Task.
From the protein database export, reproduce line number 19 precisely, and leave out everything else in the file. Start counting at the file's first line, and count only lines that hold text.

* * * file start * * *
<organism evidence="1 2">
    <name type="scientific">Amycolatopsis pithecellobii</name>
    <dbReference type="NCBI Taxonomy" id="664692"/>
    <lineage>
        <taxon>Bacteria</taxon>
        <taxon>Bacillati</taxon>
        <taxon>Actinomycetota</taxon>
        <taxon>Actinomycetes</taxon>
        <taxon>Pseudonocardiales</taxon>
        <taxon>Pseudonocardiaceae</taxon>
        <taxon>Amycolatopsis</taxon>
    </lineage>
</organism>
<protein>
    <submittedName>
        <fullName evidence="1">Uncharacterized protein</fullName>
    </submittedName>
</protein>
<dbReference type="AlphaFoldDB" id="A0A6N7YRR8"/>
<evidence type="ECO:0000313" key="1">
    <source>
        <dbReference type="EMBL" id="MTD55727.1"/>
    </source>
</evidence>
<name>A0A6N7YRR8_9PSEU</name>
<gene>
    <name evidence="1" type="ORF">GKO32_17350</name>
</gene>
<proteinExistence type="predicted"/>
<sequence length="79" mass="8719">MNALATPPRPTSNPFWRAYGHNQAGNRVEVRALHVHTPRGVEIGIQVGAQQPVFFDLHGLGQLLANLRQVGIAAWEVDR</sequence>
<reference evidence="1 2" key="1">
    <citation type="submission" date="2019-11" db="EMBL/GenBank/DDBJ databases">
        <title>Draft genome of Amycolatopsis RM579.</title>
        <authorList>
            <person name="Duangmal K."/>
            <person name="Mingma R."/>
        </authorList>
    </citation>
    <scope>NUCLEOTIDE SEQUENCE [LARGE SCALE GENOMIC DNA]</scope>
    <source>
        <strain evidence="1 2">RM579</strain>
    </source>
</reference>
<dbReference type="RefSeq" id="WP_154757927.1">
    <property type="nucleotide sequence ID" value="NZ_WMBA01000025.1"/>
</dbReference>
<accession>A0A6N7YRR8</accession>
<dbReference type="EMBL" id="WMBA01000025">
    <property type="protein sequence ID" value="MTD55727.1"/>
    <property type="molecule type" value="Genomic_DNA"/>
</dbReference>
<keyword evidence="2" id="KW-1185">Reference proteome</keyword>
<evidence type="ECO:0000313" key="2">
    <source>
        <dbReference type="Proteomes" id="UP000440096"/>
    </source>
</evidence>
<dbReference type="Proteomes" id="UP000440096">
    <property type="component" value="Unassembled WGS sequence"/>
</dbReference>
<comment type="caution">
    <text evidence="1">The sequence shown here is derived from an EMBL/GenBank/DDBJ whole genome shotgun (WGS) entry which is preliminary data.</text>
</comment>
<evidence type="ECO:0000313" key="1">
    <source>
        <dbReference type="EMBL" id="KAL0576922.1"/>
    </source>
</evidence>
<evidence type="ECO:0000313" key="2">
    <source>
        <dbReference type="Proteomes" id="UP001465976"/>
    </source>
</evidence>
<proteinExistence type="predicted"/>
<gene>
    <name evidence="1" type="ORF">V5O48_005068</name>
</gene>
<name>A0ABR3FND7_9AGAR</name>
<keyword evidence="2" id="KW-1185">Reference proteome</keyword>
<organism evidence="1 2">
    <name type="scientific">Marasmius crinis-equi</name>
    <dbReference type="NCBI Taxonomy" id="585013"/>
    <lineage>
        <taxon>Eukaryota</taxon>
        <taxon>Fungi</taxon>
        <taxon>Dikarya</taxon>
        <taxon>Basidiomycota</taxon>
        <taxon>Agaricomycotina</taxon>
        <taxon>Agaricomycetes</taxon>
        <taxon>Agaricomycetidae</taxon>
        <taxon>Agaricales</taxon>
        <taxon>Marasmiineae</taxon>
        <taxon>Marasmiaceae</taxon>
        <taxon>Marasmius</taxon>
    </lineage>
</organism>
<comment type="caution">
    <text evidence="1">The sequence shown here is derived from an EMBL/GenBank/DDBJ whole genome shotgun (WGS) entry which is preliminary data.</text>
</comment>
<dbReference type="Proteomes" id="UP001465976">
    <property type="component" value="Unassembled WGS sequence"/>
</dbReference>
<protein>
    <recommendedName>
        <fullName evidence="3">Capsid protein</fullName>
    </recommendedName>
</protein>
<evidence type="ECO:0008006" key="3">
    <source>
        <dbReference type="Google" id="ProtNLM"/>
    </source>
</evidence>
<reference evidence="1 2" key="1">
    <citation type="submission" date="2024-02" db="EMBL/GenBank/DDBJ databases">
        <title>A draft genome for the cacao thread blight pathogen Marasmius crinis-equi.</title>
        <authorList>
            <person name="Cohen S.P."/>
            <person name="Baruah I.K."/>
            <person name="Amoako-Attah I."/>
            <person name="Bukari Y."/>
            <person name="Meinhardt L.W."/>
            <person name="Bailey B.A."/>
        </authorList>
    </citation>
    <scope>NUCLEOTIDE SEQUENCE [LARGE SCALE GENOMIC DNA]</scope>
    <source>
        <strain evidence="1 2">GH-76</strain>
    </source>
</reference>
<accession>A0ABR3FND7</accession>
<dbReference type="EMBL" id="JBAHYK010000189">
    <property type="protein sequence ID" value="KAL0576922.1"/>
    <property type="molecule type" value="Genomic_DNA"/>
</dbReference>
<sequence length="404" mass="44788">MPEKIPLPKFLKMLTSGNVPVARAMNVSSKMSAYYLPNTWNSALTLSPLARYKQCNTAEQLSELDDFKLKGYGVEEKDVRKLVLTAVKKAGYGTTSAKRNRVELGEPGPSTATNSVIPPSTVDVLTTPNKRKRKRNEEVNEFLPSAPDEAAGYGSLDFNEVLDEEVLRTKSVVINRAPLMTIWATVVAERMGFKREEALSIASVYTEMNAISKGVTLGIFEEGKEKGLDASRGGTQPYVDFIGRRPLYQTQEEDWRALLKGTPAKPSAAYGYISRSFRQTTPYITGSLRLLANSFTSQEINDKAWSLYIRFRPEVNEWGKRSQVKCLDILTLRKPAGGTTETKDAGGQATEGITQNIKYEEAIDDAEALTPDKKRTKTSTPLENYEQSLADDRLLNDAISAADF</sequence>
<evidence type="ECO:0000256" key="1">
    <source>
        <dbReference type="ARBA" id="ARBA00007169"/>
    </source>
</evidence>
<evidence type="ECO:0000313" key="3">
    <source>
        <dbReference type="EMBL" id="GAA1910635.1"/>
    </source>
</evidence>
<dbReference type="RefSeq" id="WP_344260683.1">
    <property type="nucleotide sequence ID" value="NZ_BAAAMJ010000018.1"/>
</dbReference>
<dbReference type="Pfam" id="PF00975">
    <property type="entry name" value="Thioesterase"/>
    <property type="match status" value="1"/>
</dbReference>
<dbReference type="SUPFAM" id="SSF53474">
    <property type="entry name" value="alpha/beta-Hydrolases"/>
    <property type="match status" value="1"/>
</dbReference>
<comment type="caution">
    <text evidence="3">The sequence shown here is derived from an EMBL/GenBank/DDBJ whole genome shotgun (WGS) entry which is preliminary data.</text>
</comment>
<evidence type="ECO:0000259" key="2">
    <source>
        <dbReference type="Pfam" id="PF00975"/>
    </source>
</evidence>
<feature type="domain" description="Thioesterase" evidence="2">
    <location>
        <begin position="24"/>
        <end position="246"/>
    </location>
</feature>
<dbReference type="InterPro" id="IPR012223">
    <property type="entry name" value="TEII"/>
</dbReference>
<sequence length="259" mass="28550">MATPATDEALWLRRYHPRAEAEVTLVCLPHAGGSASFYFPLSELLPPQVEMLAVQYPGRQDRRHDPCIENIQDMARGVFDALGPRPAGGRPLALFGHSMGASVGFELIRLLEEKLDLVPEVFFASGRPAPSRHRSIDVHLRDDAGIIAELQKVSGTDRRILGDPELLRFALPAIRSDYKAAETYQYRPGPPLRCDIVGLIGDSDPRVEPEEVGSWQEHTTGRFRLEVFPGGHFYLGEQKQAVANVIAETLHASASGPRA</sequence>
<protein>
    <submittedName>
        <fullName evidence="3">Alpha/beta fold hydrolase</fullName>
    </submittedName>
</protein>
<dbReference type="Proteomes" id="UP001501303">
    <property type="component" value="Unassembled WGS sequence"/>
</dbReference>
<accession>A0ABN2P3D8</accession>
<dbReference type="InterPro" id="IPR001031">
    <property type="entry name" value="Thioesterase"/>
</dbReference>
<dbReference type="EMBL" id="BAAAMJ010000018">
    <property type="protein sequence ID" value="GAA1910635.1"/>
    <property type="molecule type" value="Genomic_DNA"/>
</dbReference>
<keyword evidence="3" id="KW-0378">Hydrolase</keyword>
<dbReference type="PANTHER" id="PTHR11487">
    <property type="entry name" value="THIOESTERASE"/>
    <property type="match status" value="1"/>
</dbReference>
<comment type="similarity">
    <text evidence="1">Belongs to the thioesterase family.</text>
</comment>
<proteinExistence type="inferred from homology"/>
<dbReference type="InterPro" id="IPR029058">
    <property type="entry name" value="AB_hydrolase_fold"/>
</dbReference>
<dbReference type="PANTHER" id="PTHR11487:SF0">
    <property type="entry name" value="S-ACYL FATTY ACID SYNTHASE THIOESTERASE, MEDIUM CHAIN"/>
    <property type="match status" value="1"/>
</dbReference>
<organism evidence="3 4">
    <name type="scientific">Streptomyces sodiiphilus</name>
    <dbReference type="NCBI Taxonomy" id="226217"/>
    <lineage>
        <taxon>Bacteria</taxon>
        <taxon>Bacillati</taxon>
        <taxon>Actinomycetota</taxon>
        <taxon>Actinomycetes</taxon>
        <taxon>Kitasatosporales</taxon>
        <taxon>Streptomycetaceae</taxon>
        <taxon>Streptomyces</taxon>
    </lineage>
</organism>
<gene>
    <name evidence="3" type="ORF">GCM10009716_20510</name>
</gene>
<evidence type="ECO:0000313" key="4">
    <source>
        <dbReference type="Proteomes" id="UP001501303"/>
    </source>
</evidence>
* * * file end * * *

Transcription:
<dbReference type="AlphaFoldDB" id="A0A6N7YRR8"/>